Reading: Psalm 106
We have sinned, even as our ancestors did;
we have done wrong and acted wickedly.
When our ancestors were in Egypt,
they gave no thought to your miracles;
they did not remember your many kindnesses,
and they rebelled by the sea, the Red Sea.
Yet he saved them for his name’s sake,
to make his mighty power known.
He rebuked the Red Sea, and it dried up;
he led them through the depths as through a desert.
He saved them from the hand of the foe;
from the hand of the enemy he redeemed them.
The waters covered their adversaries;
not one of them survived.
Then they believed his promises and sang his praise.
But they soon forgot what he had done
and did not wait for his plan to unfold.
In the desert they gave in to their craving;
in the wilderness they put God to the test.
So he gave them what they asked for,
but sent a wasting disease among them (NIV).*
Walking along frozen Green’s Creek — photo by David Kitz
Psalm 106 begins with the psalmist pleading for God’s favor. He longs to be included among the blessed, who are saved and numbered among the LORD’s chosen ones. But in today’s reading we discovered the terrible truth. Sinful conduct has been rampant among God’s people; therefore, the psalmist makes this confession. We have sinned, even as our ancestors did; we have done wrong and acted wickedly.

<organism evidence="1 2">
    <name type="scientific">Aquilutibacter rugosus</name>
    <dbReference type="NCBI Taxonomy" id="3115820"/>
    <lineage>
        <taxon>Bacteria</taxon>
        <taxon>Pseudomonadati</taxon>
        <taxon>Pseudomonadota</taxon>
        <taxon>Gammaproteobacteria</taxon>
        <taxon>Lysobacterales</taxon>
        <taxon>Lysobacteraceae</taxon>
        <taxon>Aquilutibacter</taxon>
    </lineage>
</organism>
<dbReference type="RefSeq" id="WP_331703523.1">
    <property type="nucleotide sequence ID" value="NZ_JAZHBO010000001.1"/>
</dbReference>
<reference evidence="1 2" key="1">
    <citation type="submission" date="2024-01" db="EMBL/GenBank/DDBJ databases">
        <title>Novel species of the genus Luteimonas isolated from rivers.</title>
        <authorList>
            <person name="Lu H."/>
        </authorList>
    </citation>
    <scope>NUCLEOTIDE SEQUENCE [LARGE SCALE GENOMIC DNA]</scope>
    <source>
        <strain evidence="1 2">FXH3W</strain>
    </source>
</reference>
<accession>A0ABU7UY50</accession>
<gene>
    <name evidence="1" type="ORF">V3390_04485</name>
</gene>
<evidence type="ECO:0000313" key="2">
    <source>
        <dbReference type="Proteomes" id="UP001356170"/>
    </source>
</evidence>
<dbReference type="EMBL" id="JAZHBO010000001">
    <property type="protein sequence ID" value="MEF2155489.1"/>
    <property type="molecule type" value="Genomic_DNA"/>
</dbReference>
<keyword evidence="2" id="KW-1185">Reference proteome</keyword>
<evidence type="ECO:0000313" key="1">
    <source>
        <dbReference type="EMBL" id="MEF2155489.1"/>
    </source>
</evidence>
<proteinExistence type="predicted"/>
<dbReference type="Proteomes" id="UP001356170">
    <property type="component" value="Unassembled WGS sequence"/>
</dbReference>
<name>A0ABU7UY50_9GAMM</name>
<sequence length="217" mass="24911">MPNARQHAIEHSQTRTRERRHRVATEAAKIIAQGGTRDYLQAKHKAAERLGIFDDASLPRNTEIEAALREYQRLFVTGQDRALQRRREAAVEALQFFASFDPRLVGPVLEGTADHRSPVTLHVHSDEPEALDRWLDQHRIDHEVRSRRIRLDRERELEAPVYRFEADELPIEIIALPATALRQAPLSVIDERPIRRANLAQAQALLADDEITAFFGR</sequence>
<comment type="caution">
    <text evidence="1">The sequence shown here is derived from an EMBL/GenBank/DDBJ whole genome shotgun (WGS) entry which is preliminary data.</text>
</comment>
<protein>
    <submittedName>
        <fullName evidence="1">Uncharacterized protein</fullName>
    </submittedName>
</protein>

As this psalm progresses, the psalmist catalogues an ever growing list of transgressions. But what sets this downward progression into motion is a bout of forgetfulness. The psalmist laments, they did not remember your many kindnesses, and they rebelled by the sea, the Red Sea. Later he comments: But they soon forgot what he had done and did not wait for his plan to unfold.
Usually we do not consider forgetfulness to be a sin. But there is such a thing as willful forgetfulness. We remember those things we consider important. We forget the trivial—those things we consider of little significance. The redeemed people of Israel experienced the wonder-working power of God, yet they treated these events as though they were of little significance. They failed to grasp the paramount significance of these events and as result they stumbled into grumbling and disobedience. Do we grasp the significance of God’s interaction with us? The great Creator reaches out to us. There’s nothing insignificant in that. These are the high points in our sojourn through this life.
Response: Father God, I want to treasure the experiences I have with you. Each one is significant as you guide me in your way. Help me be attentive to your voice, your word and your Spirit. Amen.
Your Turn: Have you been guilty of forgetting those times when God has spoken to you?
* New International Version, Copyright ©1973, 1978, 1984, 2011 by Biblica
The first volume of Psalms 365: Develop a Life of Worship and Prayer by award-winning author David Kitz is now available. For a closer look at this 262-page daily devotional book click here.